Join the Campaign for Giving Tuesday
This holiday season, we are grateful for the beloved faces we see gathered around us, for the roofs over us, and the nourishment before us. We rest confident knowing that if any of these cherished human rights – family, shelter, food – are in jeopardy, we can pursue protections and remedies through our nation’s great legal system.
So many of our neighbors, however, lack that confidence. They have no reason to believe that the justice system is fair and can work to protect them and right wrongs committed against them. Civil legal aid programs like New Hampshire Legal Assistance and the Legal Advice & Referral Center are there to right those wrongs, to stand up for the rights of our vulnerable neighbors.
The Campaign is close to reaching its goal of raising $350,000 for civil legal services in New Hampshire for 2015. We have little time left before years’ end but we can get there with your help.
Will you answer the call and help the thousands of New Hampshire residents who need civil legal aid to secure their basic human needs of shelter, safety and sustenance?
We asked former NHLA and LARC clients, “what are you thankful for?”
Click the + on the right to open a new story.
Robin: Being free of my abusive relationship, and knowing my children are safe
“Even if I was able to keep my abuser out physically, you can still do a lot of damage with legalities,” says Robin, a survivor of domestic violence who turned to New Hampshire Legal Assistance for help getting a divorce and parenting plan.
Brian: Keeping the power on
Getting his mail one day, Brian* noticed yellow tickets stuck to the front door of his apartment building. They were from the power company, threatening to shut off the electricity because of unpaid bills.
The landlord had left the bills unpaid as he negotiated to sell the building. But when the deal fell through, he had left Brian in the dark.
Brian tried to call the electric company and offer to pay the bill himself, but the company wouldn’t talk to him because he wasn’t the account holder. He started to panic.
With intense asthma, COPD and sleep apnea, Brian relies on electric machines to help him breathe. And his 13-year-old daughter relies on him.
“I can’t go to sleep without using these machines, or I’ll stop breathing,” he said. “Losing power for who knows how long, that’s just not an option for me.”
A case worker at New Hampshire Housing told Brian to call LARC.
“The first conversation, it was an in-take call, and I didn’t know what to think. I had already gone three days without answers from anyone,” he said.
Within hours, a LARC advocate called Brian and advised him to contact the Public Utility Commission’s Consumer Advocate, who might be able to prevent the shutoff. LARC also advised Brian of his right to file a petition at court to restore the electricity should the landlord allow it to lapse.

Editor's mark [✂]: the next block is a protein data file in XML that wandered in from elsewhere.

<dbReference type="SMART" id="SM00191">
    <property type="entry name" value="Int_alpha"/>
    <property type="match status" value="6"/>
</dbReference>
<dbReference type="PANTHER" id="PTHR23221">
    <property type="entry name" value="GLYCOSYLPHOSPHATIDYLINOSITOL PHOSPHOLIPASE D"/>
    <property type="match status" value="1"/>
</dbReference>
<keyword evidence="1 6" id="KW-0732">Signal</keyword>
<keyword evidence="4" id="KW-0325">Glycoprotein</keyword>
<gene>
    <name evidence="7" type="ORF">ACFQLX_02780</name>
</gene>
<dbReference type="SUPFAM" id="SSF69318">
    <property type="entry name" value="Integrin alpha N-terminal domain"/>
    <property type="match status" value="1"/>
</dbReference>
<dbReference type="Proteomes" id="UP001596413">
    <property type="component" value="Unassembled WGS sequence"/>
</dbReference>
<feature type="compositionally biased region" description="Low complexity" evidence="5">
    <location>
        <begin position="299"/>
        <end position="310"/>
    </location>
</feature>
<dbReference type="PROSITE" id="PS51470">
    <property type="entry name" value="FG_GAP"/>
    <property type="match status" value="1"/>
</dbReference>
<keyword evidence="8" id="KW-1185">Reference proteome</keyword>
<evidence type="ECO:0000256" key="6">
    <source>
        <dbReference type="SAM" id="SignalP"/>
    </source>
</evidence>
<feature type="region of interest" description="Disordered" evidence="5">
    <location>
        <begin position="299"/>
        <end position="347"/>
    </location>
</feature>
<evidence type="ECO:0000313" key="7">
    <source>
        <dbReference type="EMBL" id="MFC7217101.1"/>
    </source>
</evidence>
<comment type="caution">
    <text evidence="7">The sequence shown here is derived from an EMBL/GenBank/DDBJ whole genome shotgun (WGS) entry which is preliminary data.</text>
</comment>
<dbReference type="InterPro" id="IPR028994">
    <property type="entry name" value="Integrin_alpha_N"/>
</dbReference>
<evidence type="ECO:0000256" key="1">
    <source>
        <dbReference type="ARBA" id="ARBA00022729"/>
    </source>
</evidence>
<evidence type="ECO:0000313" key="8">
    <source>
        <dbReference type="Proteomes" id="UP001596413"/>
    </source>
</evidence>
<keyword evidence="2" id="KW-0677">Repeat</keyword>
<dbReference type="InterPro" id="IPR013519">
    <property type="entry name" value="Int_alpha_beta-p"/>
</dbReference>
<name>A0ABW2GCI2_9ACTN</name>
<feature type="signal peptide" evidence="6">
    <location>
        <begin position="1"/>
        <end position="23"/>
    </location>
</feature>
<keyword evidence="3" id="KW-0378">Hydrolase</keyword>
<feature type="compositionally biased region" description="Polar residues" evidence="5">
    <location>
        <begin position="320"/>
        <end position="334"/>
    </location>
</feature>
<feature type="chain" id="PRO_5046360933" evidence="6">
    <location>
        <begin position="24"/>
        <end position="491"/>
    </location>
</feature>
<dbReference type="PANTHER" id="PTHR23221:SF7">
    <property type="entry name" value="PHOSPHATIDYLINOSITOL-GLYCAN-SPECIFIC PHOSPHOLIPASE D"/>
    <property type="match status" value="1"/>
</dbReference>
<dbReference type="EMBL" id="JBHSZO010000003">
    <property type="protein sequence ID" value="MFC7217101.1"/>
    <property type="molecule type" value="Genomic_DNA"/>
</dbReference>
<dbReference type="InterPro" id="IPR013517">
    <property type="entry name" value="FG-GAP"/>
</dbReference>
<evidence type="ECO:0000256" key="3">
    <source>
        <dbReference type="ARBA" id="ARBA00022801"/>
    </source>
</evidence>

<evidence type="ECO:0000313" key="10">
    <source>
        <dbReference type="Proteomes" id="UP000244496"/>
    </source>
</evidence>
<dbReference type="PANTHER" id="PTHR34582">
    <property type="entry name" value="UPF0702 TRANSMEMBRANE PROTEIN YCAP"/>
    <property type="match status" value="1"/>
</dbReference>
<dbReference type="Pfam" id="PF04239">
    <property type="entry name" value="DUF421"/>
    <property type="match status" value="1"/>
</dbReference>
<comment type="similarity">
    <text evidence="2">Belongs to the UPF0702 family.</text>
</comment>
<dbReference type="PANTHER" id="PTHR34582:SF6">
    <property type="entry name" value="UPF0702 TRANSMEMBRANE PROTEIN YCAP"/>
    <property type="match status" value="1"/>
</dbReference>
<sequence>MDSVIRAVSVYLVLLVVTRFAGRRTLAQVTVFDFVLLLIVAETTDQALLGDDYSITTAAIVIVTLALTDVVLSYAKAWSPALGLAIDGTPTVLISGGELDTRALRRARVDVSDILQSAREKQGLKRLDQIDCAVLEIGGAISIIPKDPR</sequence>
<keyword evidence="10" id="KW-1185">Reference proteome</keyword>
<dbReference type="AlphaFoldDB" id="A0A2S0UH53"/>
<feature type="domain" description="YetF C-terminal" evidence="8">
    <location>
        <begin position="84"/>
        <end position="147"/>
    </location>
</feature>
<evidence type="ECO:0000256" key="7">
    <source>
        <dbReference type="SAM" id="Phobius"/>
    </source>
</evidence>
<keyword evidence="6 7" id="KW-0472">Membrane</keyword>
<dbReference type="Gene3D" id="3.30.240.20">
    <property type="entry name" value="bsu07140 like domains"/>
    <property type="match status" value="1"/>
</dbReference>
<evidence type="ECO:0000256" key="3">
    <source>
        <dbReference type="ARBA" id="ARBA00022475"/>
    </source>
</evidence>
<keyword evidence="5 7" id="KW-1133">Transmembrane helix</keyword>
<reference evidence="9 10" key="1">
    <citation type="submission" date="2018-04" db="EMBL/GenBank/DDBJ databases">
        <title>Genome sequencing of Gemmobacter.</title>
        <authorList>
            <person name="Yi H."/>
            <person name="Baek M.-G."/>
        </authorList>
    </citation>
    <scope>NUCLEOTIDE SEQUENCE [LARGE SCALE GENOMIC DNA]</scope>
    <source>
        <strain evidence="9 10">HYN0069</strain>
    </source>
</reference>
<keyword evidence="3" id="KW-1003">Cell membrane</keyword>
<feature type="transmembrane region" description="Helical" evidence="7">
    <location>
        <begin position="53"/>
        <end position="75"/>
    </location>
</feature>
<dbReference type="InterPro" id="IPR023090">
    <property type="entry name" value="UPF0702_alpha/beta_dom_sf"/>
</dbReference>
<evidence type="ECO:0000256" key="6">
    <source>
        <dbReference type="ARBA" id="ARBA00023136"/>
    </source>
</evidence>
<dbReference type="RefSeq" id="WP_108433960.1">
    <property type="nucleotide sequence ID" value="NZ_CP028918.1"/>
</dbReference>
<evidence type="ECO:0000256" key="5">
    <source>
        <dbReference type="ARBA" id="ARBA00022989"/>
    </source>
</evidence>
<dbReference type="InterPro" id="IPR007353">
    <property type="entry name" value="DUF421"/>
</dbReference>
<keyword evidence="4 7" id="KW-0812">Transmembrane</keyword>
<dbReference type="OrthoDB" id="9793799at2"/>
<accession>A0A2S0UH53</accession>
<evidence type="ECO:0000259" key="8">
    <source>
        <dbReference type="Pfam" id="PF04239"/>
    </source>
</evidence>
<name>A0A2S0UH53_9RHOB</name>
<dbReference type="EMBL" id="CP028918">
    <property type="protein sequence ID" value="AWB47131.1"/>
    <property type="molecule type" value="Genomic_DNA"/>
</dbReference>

“I went from having no options, feeling like the big guy is stomping on me, to feeling like I don’t have to have someone with big power controlling everything,” Brian said.
“LARC was a way to get the information that a normal average Joe wouldn’t have any idea how to find.”
*Client name has been changed
Kelli: Having the confidence to stand up for myself in court
Kelli loved her work as a nurse, and loved being able to support her daughter and disabled mother, until she sustained severe brain damage in a stroke. The damage left Kelli unable to handle long-term critical thinking, like what to do after her landlord said he planned to kick her and her family out for not paying rent.
But she had always paid, in full and and on time. Kelli believes he wanted her to leave because she complained about tripping in a hole he had left unfilled on the property. Not knowing what to do, Kelli called LARC, where an advocate found errors in the landlord’s paperwork.
“Before, I felt like I was all alone, like I had no teammates, and (my advocate) made it seem like I had a big team, even if it was just one person.”
Kelli’s advocate wrote a motion to help her get the case dismissed, and explained how she should present her case. Then Kelli went to court on her own and argued, successfully, against the landlord’s experienced attorney.
“I wasn’t even that scared,” she said. “It’s a life saving thing. When you’re so low and you’ve got no resources, when someone makes you think, ‘I can get through this,’ that just means the world.”
Horace: Accessing my veterans benefits means I no longer need food stamps
Horace* graduated from basic training with the military on his 18th birthday.
“I’m just patriotic, I guess. I wanted to serve,” he said, reflecting on his two years in the Air Force and his decision to re-enlist in the National Guard when he returned home to Littleton.
During his time with the Guard, he suffered a back injury that left him with herniated disks, unable to lift much weight, or stand or sit for extended periods of time. It effectively ended his career in construction and trucking.
“They told me I’d be in a wheelchair by the time I hit 60, . . . but when I applied for Social Security, they denied I had a disability,” Horace said.
“I was really at a loss, I didn’t know what to do,” he said.
An NHLA advocate worked with Horace to secure his benefits.
“If it wasn’t for (my advocate) I would still be fighting to get my disability. I wouldn’t have gotten it if she hadn’t directed me through that maze. I never wanted to be rich, but it’s made my life so I can tolerate it. It’s just made such a difference. I’m no longer on food stamps. It gave me back some of my pride.”
*Client name has been changed